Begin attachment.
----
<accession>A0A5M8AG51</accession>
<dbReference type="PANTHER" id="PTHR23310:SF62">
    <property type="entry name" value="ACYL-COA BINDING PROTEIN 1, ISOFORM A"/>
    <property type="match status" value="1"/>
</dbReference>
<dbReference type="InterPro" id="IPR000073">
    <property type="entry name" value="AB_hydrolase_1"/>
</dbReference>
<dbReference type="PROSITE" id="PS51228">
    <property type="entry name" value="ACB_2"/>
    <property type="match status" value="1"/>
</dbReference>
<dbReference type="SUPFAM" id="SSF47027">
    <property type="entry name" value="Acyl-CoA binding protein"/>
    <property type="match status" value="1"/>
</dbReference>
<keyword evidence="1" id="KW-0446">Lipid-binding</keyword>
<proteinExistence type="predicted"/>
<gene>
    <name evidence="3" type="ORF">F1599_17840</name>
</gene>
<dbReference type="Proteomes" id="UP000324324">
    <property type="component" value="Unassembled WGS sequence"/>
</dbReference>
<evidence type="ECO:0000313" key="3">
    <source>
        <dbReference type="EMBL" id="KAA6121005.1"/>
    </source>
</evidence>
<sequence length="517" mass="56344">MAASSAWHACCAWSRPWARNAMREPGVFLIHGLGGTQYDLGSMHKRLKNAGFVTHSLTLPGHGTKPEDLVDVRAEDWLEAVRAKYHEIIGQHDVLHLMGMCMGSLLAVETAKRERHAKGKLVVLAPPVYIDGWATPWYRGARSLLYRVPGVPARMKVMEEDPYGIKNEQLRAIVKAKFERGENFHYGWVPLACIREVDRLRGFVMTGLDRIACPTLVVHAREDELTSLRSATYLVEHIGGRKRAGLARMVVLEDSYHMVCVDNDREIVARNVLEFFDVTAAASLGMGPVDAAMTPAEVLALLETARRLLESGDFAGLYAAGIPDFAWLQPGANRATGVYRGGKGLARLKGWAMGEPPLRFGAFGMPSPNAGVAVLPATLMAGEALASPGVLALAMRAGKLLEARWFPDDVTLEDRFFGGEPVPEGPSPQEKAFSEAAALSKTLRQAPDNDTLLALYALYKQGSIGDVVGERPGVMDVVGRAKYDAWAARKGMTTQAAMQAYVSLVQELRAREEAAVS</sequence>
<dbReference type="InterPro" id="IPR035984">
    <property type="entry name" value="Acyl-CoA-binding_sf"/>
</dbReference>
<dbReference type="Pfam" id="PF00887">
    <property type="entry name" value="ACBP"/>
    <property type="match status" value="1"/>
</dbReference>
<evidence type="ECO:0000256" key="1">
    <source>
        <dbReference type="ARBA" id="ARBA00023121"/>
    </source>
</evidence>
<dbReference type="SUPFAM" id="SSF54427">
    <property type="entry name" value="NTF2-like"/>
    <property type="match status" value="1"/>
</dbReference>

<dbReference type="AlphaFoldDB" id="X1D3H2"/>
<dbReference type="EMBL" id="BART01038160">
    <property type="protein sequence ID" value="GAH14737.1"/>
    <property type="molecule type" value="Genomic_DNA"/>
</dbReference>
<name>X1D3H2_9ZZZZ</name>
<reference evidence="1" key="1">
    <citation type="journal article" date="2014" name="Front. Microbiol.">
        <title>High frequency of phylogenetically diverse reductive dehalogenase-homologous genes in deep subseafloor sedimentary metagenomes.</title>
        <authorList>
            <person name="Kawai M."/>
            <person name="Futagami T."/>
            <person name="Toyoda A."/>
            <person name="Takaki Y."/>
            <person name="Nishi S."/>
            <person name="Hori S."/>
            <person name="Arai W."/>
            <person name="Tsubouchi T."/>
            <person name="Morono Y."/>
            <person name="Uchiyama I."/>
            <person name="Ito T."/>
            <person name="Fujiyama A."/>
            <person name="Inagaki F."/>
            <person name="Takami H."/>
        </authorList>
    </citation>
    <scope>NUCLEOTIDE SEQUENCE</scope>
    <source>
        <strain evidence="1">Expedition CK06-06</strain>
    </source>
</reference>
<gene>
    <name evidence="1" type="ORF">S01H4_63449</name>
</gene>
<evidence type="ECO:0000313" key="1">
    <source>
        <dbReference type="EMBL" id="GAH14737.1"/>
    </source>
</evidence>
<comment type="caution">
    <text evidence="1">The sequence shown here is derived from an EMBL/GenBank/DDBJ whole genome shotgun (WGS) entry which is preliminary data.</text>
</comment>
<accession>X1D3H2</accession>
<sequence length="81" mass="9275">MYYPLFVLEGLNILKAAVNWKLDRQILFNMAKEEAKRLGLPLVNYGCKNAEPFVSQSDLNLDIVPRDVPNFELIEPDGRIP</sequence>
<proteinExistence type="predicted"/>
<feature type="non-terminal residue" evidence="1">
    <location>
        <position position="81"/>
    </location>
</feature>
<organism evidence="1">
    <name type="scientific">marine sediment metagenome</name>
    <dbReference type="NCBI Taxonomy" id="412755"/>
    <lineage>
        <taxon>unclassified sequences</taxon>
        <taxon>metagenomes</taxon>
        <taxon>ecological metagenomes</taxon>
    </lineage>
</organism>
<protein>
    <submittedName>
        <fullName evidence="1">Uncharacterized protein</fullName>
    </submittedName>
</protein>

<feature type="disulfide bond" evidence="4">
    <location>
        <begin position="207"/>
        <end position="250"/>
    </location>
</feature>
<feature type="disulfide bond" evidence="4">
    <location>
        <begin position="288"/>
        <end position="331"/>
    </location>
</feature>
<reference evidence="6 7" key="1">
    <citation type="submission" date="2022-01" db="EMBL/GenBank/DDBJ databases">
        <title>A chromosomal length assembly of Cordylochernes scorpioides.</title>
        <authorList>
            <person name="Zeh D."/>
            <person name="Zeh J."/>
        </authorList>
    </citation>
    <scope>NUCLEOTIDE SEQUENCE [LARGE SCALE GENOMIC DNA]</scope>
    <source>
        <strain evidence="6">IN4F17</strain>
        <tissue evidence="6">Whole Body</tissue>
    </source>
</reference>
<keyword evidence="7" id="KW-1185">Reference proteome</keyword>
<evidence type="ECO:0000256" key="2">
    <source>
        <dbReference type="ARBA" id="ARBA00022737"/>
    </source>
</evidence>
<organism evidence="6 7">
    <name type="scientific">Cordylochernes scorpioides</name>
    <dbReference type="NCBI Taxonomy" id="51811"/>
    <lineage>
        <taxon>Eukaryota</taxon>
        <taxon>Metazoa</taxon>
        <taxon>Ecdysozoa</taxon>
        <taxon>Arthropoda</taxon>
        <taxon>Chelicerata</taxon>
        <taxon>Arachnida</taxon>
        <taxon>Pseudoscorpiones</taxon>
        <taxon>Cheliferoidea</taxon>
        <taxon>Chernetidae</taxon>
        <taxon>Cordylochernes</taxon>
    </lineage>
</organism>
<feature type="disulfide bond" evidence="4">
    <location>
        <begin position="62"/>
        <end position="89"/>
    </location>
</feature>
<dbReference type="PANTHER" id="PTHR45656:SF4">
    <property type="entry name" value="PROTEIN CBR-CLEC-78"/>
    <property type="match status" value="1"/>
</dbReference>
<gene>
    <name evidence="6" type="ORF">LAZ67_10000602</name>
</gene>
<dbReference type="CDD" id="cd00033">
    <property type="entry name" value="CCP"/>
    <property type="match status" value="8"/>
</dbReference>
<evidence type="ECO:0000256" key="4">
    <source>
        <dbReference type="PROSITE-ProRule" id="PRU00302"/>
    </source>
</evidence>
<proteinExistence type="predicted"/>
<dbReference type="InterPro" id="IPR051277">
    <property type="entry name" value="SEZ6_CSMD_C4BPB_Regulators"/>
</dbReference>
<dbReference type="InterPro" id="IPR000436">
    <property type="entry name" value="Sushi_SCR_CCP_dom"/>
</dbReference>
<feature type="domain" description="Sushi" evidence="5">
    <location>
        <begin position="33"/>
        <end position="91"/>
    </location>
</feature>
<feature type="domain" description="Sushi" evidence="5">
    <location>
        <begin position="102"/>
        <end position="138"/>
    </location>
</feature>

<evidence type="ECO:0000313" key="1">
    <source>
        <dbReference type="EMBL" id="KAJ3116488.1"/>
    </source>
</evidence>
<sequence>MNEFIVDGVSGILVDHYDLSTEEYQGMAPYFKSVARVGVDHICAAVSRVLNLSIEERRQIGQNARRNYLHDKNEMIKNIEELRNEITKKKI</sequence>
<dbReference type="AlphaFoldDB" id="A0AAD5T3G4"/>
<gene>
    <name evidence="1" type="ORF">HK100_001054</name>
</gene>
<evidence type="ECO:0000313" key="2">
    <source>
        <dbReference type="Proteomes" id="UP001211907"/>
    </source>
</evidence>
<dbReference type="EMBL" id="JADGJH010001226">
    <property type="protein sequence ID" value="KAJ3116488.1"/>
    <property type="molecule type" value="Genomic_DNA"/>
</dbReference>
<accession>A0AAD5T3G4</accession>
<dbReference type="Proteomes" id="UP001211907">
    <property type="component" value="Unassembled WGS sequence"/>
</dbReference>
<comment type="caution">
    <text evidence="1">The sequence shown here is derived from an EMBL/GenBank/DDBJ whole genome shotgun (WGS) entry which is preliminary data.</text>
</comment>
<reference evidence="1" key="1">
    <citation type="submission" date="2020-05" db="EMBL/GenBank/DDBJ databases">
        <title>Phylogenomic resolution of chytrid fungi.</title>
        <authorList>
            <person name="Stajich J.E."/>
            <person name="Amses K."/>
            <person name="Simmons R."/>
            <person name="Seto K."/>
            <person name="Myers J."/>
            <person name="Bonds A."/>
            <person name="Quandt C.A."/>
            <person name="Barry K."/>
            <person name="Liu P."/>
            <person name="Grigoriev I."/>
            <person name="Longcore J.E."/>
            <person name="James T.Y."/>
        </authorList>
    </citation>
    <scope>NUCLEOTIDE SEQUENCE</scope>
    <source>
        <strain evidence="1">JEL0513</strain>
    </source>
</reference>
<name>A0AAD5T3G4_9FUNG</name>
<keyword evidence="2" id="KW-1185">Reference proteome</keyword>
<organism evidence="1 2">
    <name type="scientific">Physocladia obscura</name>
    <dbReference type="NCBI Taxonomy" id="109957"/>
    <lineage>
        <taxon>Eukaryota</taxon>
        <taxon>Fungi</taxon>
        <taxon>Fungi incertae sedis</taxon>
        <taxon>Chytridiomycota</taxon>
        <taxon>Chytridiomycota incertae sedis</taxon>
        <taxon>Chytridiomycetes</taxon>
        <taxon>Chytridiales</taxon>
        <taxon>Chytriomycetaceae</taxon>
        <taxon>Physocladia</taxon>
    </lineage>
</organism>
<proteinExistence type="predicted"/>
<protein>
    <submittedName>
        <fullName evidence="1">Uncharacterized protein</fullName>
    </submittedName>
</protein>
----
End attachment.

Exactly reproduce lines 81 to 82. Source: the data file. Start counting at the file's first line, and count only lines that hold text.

<evidence type="ECO:0000313" key="1">
    <source>